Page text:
Sunday, June 26, 2022

People’s print magazine facing closure amid chaos in newsroom: Sources

People may cancel its weekly print edition because its new owner wants to slash costs — even as the author privately admits that the magazine’s new editor looks an odd fit for the celebrity-gossip icon. , The Post has learned

People’s employees — known for “Sexiest Man Alive” covers at grocery checkout lines, beauty salons and doctor’s offices — are set to go online only after DotDash Meredith, a unit of billionaire Barry, for the magazine. Sources close to the situation said that Diller’s IAC closed several print publications.

These include Entertainment Weekly and Fashion Glossy InStyle, which were once profitable and full of ad pages. Meanwhile, People faced getting the ax despite claiming the largest audience of any American magazine for nearly a decade until 2018, when it handed the title over to AARP.

“I think it’s a goner,” a well-established source said of the People’s Weekly edition. The source said the executive is instead looking at monthly or quarterly editions as well as special-themed issues, which have a much higher cover price.

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“The new editor doesn’t know what she’s doing. The staff at editorial meetings are messaging each other and turning a blind eye when she talks.”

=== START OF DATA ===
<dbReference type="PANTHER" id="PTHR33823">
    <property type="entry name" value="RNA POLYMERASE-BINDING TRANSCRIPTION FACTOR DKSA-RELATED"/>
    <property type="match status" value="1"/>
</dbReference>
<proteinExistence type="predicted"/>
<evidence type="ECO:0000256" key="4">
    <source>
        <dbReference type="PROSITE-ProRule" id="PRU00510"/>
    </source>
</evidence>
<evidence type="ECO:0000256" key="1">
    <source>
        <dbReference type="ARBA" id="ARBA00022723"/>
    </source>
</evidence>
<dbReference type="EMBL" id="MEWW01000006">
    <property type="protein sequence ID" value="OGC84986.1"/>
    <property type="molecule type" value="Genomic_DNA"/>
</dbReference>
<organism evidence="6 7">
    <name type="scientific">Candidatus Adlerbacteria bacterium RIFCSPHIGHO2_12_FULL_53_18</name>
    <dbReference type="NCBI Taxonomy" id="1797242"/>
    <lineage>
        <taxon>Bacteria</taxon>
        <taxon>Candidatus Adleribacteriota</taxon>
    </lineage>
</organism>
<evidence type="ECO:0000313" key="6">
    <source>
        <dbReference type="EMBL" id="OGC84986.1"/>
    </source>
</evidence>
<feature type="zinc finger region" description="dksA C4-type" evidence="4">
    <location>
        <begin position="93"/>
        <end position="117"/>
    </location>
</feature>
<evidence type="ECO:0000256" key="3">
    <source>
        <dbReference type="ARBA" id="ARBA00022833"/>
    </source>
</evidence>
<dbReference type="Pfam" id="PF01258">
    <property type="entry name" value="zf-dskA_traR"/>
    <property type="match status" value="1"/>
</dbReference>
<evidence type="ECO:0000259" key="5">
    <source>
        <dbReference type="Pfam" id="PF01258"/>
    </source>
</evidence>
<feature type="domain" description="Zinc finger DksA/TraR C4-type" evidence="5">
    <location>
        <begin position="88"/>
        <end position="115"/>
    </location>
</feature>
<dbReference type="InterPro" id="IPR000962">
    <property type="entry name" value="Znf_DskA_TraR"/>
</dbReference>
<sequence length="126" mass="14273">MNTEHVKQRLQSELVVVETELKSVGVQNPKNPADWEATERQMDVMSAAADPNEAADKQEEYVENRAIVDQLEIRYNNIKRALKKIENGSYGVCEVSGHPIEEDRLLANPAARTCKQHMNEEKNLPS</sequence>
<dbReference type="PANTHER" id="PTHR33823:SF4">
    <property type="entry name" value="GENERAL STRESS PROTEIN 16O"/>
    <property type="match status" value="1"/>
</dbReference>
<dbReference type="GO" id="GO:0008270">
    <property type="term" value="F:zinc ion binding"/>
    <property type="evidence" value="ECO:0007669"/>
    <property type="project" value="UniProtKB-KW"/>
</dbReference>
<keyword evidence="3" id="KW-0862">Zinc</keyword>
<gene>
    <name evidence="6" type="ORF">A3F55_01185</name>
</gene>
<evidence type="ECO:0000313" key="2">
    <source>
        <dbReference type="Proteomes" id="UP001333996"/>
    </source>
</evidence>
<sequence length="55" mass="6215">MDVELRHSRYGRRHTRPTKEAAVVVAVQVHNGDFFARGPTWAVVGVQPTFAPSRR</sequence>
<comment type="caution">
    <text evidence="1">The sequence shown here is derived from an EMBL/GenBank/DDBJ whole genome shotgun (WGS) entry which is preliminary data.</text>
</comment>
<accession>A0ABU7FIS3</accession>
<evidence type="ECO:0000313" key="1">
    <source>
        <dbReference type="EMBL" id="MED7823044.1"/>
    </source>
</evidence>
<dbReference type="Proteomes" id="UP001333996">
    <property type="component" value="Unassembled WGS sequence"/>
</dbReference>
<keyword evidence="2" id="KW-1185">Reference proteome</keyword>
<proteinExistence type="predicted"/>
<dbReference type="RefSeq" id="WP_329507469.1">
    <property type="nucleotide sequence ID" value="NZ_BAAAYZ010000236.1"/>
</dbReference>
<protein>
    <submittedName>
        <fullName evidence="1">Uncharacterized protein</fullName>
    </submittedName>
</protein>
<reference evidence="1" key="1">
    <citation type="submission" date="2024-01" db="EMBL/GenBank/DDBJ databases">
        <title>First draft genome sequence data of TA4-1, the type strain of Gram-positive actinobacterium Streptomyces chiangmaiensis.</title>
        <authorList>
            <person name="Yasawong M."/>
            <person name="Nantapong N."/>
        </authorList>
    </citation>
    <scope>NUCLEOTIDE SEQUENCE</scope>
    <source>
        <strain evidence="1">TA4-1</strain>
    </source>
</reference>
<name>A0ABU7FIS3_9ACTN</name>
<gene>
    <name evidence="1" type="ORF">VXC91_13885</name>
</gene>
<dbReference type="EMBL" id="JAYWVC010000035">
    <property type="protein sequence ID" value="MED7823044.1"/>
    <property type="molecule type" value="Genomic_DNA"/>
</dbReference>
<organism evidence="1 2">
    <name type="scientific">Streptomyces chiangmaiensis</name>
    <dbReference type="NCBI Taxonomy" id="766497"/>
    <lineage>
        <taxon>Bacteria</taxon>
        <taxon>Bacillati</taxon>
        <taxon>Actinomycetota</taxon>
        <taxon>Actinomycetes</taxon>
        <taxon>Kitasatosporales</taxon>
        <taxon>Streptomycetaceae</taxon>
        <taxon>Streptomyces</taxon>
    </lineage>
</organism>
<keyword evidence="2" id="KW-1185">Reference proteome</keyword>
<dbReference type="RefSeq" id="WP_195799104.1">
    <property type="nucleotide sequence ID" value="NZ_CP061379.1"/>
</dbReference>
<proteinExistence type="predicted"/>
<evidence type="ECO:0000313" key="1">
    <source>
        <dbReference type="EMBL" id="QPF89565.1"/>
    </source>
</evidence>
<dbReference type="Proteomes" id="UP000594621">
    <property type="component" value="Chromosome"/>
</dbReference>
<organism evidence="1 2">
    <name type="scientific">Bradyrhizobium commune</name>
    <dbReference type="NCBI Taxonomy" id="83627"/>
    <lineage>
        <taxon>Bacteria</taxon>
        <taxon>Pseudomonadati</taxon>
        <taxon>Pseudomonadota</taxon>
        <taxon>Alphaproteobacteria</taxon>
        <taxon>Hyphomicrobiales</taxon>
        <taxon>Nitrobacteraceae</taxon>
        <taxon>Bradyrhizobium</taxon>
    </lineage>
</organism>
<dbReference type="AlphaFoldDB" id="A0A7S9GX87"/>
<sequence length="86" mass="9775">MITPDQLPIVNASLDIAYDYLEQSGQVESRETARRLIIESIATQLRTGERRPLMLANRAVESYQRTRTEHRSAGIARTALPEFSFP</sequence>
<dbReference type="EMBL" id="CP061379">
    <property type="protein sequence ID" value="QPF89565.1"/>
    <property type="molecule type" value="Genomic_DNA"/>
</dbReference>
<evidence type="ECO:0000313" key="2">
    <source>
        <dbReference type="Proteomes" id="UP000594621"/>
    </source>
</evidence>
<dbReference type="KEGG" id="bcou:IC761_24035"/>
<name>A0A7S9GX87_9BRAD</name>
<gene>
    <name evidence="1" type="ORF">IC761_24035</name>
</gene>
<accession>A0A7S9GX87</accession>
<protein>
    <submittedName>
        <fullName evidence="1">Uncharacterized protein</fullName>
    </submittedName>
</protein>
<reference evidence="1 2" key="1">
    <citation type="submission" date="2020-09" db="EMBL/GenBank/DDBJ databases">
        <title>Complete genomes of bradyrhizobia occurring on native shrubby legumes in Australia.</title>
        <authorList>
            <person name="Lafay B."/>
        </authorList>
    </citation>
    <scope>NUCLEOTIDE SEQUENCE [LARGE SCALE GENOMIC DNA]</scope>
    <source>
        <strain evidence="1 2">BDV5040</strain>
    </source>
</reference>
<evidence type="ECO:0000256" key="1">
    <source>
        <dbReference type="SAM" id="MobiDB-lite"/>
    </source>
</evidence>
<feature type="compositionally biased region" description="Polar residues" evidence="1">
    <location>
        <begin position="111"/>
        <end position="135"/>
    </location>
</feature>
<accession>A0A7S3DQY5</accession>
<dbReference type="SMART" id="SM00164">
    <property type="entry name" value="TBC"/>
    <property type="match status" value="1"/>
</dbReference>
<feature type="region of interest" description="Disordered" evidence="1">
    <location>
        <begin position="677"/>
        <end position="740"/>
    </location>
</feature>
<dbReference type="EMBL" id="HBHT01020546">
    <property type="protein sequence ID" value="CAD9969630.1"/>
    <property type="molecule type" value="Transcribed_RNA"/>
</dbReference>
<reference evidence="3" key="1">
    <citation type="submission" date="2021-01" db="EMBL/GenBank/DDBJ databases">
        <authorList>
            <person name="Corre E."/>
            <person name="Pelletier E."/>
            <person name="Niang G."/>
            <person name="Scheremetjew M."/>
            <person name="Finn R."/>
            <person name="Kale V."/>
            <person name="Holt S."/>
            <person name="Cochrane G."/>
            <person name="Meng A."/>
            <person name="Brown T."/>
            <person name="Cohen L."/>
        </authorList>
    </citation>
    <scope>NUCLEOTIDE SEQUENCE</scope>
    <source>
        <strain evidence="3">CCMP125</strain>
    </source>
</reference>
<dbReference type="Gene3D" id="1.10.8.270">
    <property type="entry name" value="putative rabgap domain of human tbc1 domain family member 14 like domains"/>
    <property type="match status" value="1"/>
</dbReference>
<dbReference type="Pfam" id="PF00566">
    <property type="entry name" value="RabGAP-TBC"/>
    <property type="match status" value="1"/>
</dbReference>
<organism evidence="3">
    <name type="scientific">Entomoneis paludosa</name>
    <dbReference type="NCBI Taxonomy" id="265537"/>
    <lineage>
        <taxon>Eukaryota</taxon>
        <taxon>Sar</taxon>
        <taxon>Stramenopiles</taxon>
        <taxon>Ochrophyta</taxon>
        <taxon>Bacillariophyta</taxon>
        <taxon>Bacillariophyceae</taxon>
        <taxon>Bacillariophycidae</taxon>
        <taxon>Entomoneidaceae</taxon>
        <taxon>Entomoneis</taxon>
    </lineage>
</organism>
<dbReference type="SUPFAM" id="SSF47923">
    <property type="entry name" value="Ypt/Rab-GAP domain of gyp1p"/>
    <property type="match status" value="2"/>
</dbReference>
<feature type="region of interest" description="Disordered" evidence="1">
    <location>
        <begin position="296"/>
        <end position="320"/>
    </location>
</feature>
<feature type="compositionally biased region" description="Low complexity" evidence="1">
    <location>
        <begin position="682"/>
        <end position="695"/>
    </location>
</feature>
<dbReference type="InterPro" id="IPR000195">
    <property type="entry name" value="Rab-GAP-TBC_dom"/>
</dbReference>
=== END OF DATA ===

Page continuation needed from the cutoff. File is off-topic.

post source

Employees recognized that new editor Liz Vacarillo did not have the entertainment tools to drive people.
Getty Images for MPA – The Us

The Post also learned that DotDash Meredith quietly reduced People’s circulation from 3.4 million to 2.5 million, as well as reducing the number of pages per magazine to about eight. An insider pointed out that the deductible subscriptions are free or low-cost subscriptions that do not justify the cost of mailing issues.

A Dotdash Meredith spokesperson said: “A change in People Magazine’s rate base from 3.4 to 2.5 million – which was shared with advertisers in April of this year – and a temporary change in total pages due to a lack of international paper, The claims and numbers given for this story by an unnamed source are completely false.

“People’s magazine will continue to publish weekly, as it has for nearly 50 years, and benefit from the significant investments we are making in people’s brands and products,” the spokesperson said.